MARC: What do you do to get decent guests on your podcasts if you’re not Alec Baldwin or Marc Maron and don’t live in New York or Los Angeles? Get your sound together and be persistent. Seems to work for Aaron Roden, whose Air-Raid Podcast orginates from Seattle. He hasn’t nailed super-heavyweight guests yet but, with the likes of Dana Gould and Pete Holmes from the comedy world, and musicians such as John Roderick and Eric Early, Roden’s showing that podcasters don’t have to be somebody in order to get somebody. The latest installment features his interview with comedian Kurt Braunohler. The host of BUNK! on IFC was in Seattle to record his first comedy album and Roden snagged him. And even though Braunohler’s not even sure if he’s on a radio show or a podcast in the early going, he’s affable and funny. He also left a few openings for Roden to dig a little deeper – family, religion, drugs – but the host opts to keep things on the lighter side. Roden comes across as very knowledgeable about the Northwest music scene and plays some great bumper music, often from local bands.

This Week on the Splitsider Podcast Network:

The Complete Guide To Everything: Meteors

This week we talk about the latest terrifying meteor and asteroid events that made us all think that we might possibly die suddenly and without warning at any time. We also discuss NASA’s starting lack of telescopes, the difference between an asteroid and a meteor and why Fred Flintstone was kind of a jerk.
Also, Tim tells a tale of an aggressive truck driver who might be tracking him down to do him harm, we announce a New York live show (March 1st at UCB East) and we hear from someone on the “inside” at McDonald’s who we plan to get special information from.

It’s That Episode 54: ‘Are You Afraid of The Dark?’ David Young Answers, “Yes” 

David Young (Late Night with Jimmy Fallon) stops by to watch an episode ofAre You Afraid of the Dark? that terrified him as a kid. David confronts his fear as Craig admits to being too scared as a kid to watch SNICK (Saturday Night Nickelodeon). Listen as David and Craig revisit their childhood TV watching while Craig subtly introduces David to the world of Scientology.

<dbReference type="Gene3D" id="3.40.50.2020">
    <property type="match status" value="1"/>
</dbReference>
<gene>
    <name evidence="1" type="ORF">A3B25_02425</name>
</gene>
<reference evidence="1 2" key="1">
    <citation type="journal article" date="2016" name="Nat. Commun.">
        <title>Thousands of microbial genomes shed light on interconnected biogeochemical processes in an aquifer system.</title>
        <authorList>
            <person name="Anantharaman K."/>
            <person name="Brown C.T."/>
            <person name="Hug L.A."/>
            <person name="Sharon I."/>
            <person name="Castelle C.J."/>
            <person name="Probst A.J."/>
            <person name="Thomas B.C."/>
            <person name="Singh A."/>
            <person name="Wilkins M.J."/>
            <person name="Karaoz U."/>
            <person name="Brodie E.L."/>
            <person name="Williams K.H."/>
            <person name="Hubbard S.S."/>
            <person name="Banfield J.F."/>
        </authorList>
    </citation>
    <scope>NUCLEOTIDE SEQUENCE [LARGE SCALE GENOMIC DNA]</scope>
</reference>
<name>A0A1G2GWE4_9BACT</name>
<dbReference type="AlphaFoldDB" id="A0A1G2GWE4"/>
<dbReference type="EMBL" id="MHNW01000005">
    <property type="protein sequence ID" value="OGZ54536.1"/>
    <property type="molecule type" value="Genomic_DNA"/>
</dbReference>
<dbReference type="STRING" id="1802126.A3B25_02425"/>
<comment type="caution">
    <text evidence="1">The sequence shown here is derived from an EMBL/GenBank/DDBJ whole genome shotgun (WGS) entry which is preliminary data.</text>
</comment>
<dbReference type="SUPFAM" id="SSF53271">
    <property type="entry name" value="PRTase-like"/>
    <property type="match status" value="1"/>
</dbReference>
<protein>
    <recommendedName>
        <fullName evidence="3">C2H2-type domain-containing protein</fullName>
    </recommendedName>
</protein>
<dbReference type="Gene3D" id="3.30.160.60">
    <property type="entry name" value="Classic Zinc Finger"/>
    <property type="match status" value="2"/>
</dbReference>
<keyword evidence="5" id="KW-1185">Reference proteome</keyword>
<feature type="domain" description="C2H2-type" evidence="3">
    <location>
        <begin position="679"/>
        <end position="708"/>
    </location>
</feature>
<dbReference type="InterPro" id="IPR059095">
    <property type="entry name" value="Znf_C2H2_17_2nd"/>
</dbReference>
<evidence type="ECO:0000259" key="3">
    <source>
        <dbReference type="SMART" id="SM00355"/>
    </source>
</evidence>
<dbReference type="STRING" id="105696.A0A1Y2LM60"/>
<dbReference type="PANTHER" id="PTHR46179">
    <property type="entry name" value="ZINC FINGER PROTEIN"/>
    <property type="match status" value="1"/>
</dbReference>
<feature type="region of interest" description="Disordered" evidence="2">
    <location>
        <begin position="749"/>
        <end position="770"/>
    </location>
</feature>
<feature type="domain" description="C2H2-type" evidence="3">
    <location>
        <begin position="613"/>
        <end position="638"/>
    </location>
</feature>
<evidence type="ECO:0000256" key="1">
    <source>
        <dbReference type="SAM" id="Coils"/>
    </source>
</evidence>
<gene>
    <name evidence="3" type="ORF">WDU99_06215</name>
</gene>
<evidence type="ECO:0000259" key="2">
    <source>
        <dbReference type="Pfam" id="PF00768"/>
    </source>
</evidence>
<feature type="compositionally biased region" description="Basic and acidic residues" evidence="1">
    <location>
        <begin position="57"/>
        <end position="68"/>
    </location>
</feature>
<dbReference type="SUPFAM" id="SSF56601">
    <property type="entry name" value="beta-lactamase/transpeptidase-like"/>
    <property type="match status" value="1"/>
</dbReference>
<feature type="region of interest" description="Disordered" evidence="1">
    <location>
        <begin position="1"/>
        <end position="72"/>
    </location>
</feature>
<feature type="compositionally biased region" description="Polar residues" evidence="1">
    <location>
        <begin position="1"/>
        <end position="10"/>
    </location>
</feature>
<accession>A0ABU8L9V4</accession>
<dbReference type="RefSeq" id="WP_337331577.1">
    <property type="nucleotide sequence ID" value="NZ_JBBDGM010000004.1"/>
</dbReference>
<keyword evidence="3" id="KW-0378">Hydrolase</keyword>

You Had To Be There #98: Andrew W.K.

This week, Sara and Nikki react live on-mic to their first taste of the Suit & Tie video(or at least to the best bits, until all that wacky jumping business). After considering to which drug Vine is most similar, the ladies share some dark thoughts and weird feelings that follow them through life and the causes and goals that help them cope. Looking like a badass angel from a half-remembered dream (probably involving cereal), rocker,proprietor, and professional partierAndrew W.K. suddenly appears to give one crazy-entertaining interview. Besides discussing the many merits of the Internet and his first-rate Twitter, Andrew riffs on awesome childhood parties of yore, mind-blowing vision boards, and the only Party Tip he ever regrets endorsing.

The Jeff Rubin Jeff Rubin Show: NYU Video Game Professor in Game Design Eric Zimmerman

This week on the Jeff Rubin Jeff Rubin show, Jeff talks to Eric Zimmerman, who is an NYU professor at the NYU Gamecenter teaching game design.
Eric tells the story of how he got the job, how you teach game design, and how much of the homework that the students get is just playing video games. They also talk about the state of gaming, which of the recently released games that have really good game design and if Microsoft Flight Simulator can be categorized as a game or only as a simulation.

A Funny Thing: Joe Mande Loses His Religion and a Whole Lot More

Our story this week: Ambivalent Jew, Joe Mande (Kroll Show, Parks and Rec, Best Week Ever) was looking for God in all the wrong places, including a “test passover.” But a confrontation and plea for help from another Jewish man in need leads Joe to wager all his belief and most of his money on one act of blind trust. Now if you’ll excuse me I have to go buy matzoh for my wife.

Make Yourself Comfy with Abra Tabak #13: Mr. Whole Wheat Bread

In this week’s episode of “Make Yourself Comfy with Abra Tabak” Patrick O’Brien (Fambly), Craig Rowin (It’s That Episode), and Sasheer Zamata (Doppelganger) join Abra to create a world where babies better shape up or ship out, Ray is SAG’ing in there, and you better not stop skating nor hating on the rink.

Roger Cormier played background keytar for the Alan Parsons Project on their 1977 tour.

James Hamblin is a writer and health editor at The Atlantic.

Marc Hershon is host of Succotash, the Comedy Podcast Podcast and author of I Hate People!

Jay Kuperstein is a writer, founder of, and attorney working in Washington, DC.

Robert Schoon is living in Brooklyn, soon to graduate j-school, and very employable. He writes about media, culture, and comedy.

Josh Sorokach is a comedy writer living in NYC who was once referred to as a “Poor Man’s Joshua Jackson” while on a date.